via Zim’s potential decimated, dreams shattered – NewsDay Zimbabwe July 23, 2015
I THOROUGHLY enjoyed Selmor Mtukudzi’s song titled Nguva Yangu with the following words the other day — Uchindinyebera uchindimisa mahara, how relevant it is.
I remember 35 years ago hearing the 1980 election results when I was in Form four.
I was a spritely 17-year-old black Zimbabwean who was quite sick of colonialism and the lies it was propped up on.
I had much hope and anticipation of contributing to building a new inclusive society of non-racism and equal opportunity for all in the new Zimbabwe.
Unfortunately, it has turned out to be a nightmare. The dreams we had have all gone up in smoke as our generation’s potential has been decimated and is now spread all over the world seeking to pursue ambition in free societies of the world.
That is if you are not dead of course because HIV/Aids took many away before they could live up to their full potential.
It has been a man-made monumental catastrophe of mismanagement, incompetence and destruction of one of Africa’s leading economies.
The sad part is that those who destroyed it are still here with all the arrogance and pomp pretending that all is well. Today, this day they are still making empty promises which they cannot meet. God help us.
At the realisation that President Robert Mugabe’s Zanu PF had won with a landslide victory in 1980, I remember looking at the faces of my schoolmates who were predominantly white folk; they were utterly shocked and distraught that the “terrorists” would be taking over the country. Most of them expected that Abel Muzorewa’s United African National Congress would win.
It was the worst of times for them and also for me because of the verbal abuse which was meted out at “these kaffirs”. I was young and naïve but pregnant with high expectations of a better future so nothing could really bother me then.
At last, I imagined, we would be able to show that being black is not a debility. We would raise this country to new heights and show the white man that he was wrong. These, of course, were my private thoughts since I was in the midst of my schoolmates who were predominantly white farmers’ children and direct beneficiaries of racist white supremacist policies of Rhodesia.
I am almost sure that most of the racists have left the country anyway. I truly believe that those white Zimbabweans who remain in Zimbabwe today love their country and its people and have chosen to stay despite the challenges they have faced. The racists now count a few.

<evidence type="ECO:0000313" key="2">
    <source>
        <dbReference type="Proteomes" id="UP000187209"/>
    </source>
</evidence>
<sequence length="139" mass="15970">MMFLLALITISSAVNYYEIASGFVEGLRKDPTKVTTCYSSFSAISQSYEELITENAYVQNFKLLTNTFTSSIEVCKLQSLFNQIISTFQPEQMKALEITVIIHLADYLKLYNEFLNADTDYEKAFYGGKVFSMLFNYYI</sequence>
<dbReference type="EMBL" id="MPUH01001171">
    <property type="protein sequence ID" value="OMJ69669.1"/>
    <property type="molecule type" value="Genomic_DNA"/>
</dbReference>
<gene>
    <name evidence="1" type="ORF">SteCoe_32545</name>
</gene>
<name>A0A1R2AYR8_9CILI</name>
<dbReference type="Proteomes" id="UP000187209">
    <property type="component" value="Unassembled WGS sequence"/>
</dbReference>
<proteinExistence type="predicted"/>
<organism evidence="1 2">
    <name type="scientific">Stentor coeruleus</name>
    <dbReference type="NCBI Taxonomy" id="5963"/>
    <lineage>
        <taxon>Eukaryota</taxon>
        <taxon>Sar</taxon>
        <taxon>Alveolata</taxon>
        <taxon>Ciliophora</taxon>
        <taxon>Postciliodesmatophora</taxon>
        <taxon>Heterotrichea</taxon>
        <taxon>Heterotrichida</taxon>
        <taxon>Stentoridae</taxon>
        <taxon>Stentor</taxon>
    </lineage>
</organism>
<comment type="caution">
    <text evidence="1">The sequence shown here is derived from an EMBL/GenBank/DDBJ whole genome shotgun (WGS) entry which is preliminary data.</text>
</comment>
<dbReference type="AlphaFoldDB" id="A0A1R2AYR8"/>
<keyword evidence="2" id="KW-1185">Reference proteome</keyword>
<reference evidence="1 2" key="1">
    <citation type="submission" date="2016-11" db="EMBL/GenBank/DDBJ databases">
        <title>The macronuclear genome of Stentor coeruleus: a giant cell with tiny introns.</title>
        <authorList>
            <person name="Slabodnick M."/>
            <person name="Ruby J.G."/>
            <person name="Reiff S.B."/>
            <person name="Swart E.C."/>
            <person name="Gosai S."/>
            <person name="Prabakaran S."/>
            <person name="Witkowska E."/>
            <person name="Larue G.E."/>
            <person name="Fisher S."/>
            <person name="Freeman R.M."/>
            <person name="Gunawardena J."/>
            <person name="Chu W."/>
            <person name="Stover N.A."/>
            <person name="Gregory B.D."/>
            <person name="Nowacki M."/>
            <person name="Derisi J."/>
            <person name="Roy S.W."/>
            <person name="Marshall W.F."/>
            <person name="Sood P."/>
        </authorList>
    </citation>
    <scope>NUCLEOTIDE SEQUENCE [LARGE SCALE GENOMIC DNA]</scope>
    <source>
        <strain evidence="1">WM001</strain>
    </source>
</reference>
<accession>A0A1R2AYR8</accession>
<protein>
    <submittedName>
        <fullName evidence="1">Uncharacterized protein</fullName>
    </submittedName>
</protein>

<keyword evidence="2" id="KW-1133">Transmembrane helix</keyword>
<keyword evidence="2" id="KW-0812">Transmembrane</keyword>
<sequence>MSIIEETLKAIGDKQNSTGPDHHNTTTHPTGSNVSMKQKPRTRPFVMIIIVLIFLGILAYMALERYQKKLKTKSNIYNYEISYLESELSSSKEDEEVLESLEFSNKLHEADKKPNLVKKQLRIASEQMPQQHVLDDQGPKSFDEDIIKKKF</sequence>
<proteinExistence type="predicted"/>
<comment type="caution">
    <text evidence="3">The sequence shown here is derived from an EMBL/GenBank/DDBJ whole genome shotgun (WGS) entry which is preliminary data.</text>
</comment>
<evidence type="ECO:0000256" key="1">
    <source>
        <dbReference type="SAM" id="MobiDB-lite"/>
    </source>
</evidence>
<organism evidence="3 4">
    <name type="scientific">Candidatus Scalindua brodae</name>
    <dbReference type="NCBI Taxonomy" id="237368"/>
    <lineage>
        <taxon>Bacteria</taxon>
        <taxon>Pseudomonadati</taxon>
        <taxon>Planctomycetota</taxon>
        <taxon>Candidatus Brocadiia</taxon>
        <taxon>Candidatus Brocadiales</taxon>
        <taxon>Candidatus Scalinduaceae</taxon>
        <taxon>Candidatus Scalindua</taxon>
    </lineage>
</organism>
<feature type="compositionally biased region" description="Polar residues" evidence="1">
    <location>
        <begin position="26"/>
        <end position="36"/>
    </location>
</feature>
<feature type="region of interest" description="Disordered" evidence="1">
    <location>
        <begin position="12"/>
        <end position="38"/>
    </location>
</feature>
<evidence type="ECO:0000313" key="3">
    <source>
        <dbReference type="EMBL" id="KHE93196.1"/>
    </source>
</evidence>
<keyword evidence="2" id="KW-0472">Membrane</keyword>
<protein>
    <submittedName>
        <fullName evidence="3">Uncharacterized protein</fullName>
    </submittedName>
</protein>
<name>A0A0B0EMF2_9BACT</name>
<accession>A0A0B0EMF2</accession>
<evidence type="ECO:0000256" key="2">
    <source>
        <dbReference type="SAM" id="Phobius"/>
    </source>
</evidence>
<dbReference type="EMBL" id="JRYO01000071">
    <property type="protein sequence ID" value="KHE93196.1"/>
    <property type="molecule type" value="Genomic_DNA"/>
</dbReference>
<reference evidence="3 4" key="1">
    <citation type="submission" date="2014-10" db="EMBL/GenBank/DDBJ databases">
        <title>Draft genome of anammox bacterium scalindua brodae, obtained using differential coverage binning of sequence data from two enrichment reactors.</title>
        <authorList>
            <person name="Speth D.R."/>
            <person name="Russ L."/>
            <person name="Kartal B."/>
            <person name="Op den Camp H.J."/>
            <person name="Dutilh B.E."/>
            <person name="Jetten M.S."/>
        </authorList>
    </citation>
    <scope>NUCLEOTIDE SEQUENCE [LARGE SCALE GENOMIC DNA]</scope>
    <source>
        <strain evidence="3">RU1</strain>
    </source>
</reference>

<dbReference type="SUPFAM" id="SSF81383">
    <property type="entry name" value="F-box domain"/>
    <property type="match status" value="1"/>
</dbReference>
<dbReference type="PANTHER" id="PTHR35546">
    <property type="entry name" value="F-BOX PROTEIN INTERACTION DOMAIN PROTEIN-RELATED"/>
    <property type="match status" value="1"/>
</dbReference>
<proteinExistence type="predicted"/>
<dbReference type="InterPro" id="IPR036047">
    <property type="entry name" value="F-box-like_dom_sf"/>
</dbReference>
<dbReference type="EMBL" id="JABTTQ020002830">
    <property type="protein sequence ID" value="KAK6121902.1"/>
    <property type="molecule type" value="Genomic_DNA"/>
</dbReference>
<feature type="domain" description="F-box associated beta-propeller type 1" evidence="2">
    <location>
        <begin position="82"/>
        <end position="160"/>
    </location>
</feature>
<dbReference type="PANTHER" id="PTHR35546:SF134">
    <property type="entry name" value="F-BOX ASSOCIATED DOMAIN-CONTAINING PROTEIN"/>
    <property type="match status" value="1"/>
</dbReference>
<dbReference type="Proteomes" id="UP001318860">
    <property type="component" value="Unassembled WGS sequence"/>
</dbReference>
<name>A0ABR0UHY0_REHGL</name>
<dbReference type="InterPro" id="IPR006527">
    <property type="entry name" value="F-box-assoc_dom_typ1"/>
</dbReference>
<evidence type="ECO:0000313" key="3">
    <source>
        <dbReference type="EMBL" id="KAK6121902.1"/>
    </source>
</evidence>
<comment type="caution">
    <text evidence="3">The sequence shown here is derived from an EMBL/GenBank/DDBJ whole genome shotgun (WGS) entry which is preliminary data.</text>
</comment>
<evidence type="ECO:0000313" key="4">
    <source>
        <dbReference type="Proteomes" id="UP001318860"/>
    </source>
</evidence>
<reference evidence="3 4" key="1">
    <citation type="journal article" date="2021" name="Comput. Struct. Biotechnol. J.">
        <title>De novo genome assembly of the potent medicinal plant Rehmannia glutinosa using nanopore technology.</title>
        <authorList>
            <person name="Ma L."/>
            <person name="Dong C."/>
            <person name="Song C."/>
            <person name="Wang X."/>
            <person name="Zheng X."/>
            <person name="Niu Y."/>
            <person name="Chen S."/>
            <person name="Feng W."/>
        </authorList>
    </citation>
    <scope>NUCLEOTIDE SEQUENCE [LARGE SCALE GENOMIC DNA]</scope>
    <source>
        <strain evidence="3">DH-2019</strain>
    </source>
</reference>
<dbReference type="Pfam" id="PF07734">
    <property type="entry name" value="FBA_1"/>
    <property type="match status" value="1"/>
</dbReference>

Interestingly, enough have actually met white Zimbabweans who are certainly more loyal to Zimbabwe and will do anything for this country than some of our black charlatans in politics. It’s ironic indeed.
What a disappointment from Zanu PF and its cronies. These are the people I am singing Selmor’s song to –Muchitinyebera muchitimisa mahara! (This, of course, includes all those who have contributed to the disaster in our country.
All those who have stolen and subverted the law in their quest for personal gain whether politicians or not, at the expense of the country are included.) They have lied to us and have made us wait for nothing.
I believe that many Zimbabweans would join me in singing this song especially our youth and our vendors who are still waiting for that economic rebound and the 2,2million jobs promised by the President in 2013. It’s not going to happen.
We are disappointed yet we must remain hopeful and unshaken in the belief that sooner rather than later, the tide will surely turn and allow us to create a better future for all Zimbabweans regardless of race, gender or political affiliation. We are a country at the cusp of greatness and it is our responsibility to claim our space in that future of Zimbabwe. We cannot wait any longer lest we wait for mahala.
I am convinced that no matter how impossible change might seem now, no matter how bleak the future may look, Zimbabwe will rise again because there is no logical reason why it should not. It may tarry, but freedom will come.
All we need is time.
We have all the blueprints, all the brains and natural resources to create the Zimbabwe we want. Time will surely give us the opportunity to create the country I imagined at 17.
There is no reason whatsoever why our country should be in this state except for our complacency in believing that all men are inherently good.
In my opinion, Zimbabwe would be far better off today were it not for the predatory cabal that has usurped the benefits of the sacrifice of blood, sweat and tears of many.
Theirs must be a restless life of one calamity after another as we are witnessing now. They shall surely reap a harvest of sorrows.
Looking ahead, there is one thing we must never let happen again in Zimbabwe in the future and that is –abuse of power. The abuse of power and national resources by the Zanu PF cabal has unfortunately created an abusive society whose values leave much to be desired.
It is so prevalent that even those in the private sector now mirror this despicable behaviour. I have heard of serious abuse of employees in many companies in Zimbabwe, where employees are treated as mere means to an end; are neither paid in full nor on time while their bosses live large but complain there is no money.
I am sure that many employees and contractors to companies in Zimbabwe today would join me in singing Selmor’s song to their bosses too.
We will have to create a new society in Zimbabwe that respects the dignity and rights of all. However, that must begin with us as individuals rejecting to be abused by anyone. Zimbabweans must wake up and realise that we cannot be abused without our consent.
We will have to build another Zimbabwe far away from the current reality. We are tired of their lies –taneta!
Vince Musewe is an economist and author based in Harare. You may contact him on